6 Online Video-Hosting Sites for Small-Business Marketing

Online-video technology is changing the world. It's easy to use a smartphone to share your company story.
Q4 Sales
February 11, 2012

Online-video technology is changing the world. Without it, the iPhone would not be near as interesting. Without it, citizen journalism would not be as compelling.

Smartphones, video cams and wearable cameras are just about everywhere. You can use one to share your company story.

YouTube is well-known for online video. Here are six other video-hosting sites you might want to know about for hosting your company video.


This is one of my favorite video-hosting and video-creation sites. You can upload photo images and combine them into a hip video. You can add your own video and audio clips, too. The website says, “The heart of Animoto is its newly developed patent-pending Cinematic Artificial Intelligence technology that thinks like an actual director and editor.”

In plain language, it takes your stuff and makes it into a cool video that you host on the Animoto site or embed on yours.


The photo-sharing site allows a lot of video. Upgrade to the Pro version for $25 a year, and Flickr lets you upload unlimited video and photos. It's more storage and bandwidth than you can ever hope to use.

The free plan lets you upload two videos a month, which should be plenty for the average small-business owner getting started in online video.


Using Camtasia or Jing (a free video tool), you can upload your video creations direct to TechSmith’s Screencast.com. It offers a generous free level, and pro accounts start at $10 a month. I’ve used Camtasia for years as a desktop solution and love it. Jing is a light version that does quick video walk-throughs (think online tutorial) by capturing your screen and sharing it with your audience.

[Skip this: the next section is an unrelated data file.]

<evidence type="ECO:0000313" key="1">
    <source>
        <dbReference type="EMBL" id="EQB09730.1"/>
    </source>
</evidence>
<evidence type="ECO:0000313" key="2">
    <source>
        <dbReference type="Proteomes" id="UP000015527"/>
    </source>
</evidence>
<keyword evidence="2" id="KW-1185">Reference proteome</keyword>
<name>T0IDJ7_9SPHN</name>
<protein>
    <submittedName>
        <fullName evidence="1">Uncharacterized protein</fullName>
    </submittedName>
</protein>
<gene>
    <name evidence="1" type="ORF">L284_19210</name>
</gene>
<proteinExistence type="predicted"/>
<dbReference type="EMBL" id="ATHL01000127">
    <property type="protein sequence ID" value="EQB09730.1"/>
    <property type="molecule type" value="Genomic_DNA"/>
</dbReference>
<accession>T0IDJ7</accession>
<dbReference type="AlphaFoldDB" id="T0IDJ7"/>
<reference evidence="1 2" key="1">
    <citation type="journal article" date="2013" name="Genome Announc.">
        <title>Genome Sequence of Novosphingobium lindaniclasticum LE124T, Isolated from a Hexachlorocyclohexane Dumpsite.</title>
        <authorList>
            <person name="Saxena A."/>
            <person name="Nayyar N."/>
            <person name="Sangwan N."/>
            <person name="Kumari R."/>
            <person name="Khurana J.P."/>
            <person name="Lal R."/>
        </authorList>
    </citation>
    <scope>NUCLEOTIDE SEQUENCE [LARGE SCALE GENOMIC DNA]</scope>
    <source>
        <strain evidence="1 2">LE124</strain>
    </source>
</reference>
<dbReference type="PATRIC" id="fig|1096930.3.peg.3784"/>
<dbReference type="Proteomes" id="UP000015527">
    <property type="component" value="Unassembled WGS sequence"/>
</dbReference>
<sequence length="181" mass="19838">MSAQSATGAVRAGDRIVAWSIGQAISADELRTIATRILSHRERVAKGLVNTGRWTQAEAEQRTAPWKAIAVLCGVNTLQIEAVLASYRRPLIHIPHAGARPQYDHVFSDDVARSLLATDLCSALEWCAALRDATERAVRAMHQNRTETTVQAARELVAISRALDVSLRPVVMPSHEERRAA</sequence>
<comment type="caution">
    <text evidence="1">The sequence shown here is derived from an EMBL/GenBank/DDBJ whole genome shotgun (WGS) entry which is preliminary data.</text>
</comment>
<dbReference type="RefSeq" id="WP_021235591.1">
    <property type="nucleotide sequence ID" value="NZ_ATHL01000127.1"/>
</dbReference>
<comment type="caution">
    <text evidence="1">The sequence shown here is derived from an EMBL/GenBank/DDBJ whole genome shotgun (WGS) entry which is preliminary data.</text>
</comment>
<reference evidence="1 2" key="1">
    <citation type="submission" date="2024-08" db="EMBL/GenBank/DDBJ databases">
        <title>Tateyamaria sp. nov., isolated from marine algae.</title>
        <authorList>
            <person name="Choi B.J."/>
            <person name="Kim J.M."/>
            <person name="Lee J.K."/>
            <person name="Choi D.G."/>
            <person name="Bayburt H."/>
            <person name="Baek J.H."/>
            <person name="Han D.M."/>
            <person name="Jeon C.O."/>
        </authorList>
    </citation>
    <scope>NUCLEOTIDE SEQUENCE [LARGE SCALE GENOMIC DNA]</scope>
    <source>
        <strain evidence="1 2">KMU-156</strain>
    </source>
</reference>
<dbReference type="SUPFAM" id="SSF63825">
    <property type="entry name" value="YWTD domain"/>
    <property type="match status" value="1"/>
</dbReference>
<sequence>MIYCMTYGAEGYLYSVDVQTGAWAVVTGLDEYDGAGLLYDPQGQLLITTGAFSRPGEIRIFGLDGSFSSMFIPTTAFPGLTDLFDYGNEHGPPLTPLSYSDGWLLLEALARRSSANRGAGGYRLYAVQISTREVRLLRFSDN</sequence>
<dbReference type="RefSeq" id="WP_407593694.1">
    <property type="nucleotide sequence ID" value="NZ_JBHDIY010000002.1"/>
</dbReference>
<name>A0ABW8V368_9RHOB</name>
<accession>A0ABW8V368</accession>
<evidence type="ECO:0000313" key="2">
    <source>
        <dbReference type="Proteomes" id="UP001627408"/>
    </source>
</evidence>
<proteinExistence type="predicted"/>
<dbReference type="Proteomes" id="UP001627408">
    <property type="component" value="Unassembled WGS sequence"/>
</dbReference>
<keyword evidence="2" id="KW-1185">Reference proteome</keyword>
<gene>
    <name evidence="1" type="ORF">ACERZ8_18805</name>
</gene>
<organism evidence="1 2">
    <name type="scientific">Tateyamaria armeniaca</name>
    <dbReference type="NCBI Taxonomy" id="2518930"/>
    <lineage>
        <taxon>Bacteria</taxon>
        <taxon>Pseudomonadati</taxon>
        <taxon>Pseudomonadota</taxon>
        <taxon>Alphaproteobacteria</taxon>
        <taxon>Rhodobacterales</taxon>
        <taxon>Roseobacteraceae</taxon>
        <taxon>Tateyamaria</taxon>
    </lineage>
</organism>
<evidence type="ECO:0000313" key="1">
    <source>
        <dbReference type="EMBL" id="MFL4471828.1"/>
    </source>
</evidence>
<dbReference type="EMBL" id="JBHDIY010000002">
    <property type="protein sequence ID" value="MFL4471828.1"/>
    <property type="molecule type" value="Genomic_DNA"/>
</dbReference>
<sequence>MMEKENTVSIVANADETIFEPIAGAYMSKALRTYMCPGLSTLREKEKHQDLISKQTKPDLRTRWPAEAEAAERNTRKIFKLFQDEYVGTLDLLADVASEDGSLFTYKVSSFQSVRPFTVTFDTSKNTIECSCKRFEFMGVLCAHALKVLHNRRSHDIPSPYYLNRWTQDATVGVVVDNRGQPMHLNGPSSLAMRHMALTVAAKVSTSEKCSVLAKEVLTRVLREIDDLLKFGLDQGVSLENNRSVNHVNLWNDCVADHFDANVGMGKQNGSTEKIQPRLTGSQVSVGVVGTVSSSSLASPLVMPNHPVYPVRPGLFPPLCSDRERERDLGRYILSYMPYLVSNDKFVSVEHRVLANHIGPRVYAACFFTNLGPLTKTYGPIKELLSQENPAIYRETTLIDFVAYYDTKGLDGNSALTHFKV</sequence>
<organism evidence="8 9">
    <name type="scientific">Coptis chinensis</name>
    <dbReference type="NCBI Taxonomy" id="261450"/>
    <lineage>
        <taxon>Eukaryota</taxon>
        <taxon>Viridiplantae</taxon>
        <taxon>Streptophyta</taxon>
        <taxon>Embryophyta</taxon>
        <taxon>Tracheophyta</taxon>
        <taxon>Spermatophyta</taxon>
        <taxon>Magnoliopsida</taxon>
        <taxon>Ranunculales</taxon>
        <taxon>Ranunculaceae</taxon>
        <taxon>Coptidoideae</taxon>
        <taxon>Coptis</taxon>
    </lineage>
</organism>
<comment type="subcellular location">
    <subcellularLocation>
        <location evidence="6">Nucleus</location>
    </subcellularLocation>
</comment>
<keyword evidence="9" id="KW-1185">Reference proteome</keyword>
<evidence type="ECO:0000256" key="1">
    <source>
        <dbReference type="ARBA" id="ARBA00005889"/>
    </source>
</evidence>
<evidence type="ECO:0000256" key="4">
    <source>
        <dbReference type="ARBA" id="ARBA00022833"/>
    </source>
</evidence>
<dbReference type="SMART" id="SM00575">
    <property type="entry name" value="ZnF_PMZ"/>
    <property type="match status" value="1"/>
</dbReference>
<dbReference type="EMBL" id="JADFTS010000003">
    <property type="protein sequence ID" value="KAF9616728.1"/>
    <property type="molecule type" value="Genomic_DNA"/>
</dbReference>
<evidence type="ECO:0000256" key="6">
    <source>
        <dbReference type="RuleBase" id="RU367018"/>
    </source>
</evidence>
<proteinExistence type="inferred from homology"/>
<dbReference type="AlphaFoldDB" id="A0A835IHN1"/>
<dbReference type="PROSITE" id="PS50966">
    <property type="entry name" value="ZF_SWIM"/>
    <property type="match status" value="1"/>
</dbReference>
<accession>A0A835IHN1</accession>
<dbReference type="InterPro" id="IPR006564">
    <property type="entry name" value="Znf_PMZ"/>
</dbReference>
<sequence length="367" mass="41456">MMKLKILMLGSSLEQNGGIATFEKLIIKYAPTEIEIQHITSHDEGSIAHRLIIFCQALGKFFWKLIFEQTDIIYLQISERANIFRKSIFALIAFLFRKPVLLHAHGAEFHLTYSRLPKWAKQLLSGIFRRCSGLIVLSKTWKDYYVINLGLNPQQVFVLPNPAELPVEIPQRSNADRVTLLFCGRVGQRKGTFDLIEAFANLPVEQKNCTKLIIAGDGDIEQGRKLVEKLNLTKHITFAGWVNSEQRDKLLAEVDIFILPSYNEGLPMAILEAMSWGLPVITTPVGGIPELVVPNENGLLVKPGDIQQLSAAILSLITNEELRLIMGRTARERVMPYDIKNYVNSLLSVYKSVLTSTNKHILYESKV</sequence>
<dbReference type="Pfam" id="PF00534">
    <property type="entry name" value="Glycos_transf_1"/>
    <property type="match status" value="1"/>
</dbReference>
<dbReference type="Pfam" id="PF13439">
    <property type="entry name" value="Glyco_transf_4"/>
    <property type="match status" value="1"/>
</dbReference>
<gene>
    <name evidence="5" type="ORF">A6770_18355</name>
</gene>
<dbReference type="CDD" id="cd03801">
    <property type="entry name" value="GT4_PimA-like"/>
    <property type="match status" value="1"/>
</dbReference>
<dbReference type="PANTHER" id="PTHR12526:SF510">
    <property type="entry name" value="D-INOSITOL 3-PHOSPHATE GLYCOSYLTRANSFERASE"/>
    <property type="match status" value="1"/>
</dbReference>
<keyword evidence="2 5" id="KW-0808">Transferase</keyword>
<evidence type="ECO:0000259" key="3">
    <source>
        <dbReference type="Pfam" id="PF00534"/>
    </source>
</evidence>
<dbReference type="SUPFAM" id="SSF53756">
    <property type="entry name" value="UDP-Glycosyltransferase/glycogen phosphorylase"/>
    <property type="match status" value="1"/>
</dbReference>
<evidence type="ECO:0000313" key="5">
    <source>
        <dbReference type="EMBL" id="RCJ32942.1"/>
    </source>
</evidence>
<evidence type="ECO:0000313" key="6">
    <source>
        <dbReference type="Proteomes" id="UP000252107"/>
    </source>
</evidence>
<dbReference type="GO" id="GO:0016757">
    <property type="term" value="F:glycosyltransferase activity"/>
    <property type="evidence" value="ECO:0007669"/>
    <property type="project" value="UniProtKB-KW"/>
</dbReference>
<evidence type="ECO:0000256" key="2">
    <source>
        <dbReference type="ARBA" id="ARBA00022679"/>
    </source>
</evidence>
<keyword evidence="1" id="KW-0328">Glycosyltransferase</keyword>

If you’re accustomed to uploading business slide presentations to Slideshare, then you may know that their free plan does not allow video uploads. But the Silver plan at $19 a month does allow 10 videos a month. It gives you a decent amount of control for that fee. However, part of the value is the platform reach and reputation—is it well-known and trustworthy.


If you want to host video on your own site and control the program on your own server, Kaltura is a good open source solution. This self-hosted online-video platform is free and has a solid support community.


The free level of Vimeo lets you upload one HD video a week and have basic controls over the video player. Small businesses should read the rules for “no commercial use” language. Upgrade to Pro if you want to share marketing messages. Pro levels include annual fees: Plus ($60) and Pro ($200).

Hosting sites help you market

You can upload video on Facebook, of course, but I haven’t found it as user-friendly and accessible as other video platforms. My preference is to upload elsewhere, then embed it to Facebook.

Each of the video-hosting platforms here has a combination of brand power and utility. Using these sites, small-business owners are able to quickly start using video as a marketing tool.

There are plenty more video-hosting sites. Let us know which are your favorites, and why.

Image Credit: Looxcie (a new hands-free wearable video camera)